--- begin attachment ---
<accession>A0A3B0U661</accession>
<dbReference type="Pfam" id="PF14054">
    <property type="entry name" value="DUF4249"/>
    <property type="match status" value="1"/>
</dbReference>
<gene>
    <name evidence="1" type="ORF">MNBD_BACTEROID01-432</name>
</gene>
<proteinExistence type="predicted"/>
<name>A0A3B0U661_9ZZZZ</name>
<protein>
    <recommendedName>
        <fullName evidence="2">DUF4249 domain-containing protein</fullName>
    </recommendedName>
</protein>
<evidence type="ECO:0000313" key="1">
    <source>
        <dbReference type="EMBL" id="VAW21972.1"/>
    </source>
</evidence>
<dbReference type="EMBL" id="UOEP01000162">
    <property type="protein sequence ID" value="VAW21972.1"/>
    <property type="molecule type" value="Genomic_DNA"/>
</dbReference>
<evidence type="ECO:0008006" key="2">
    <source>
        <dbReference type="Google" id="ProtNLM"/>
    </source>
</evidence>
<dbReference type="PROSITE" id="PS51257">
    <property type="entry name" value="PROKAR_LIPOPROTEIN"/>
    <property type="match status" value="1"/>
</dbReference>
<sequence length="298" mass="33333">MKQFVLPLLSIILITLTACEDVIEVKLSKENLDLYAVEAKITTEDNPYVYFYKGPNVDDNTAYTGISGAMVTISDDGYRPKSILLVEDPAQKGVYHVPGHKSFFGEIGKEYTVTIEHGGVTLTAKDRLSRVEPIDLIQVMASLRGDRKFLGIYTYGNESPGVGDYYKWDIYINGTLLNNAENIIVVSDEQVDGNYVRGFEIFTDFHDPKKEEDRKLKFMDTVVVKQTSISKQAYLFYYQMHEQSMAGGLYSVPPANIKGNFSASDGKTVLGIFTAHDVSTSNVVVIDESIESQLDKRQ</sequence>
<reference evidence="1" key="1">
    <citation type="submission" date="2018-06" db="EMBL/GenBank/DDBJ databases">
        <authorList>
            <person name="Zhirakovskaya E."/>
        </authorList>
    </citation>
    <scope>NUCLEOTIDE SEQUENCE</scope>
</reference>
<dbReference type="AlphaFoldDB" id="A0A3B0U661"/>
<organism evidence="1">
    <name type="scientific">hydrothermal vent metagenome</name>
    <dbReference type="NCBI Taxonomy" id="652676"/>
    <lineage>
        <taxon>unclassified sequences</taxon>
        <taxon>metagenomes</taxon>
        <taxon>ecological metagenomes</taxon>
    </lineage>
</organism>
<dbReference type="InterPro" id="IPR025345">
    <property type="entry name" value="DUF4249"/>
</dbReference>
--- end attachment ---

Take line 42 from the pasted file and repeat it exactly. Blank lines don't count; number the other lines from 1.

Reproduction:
</reference>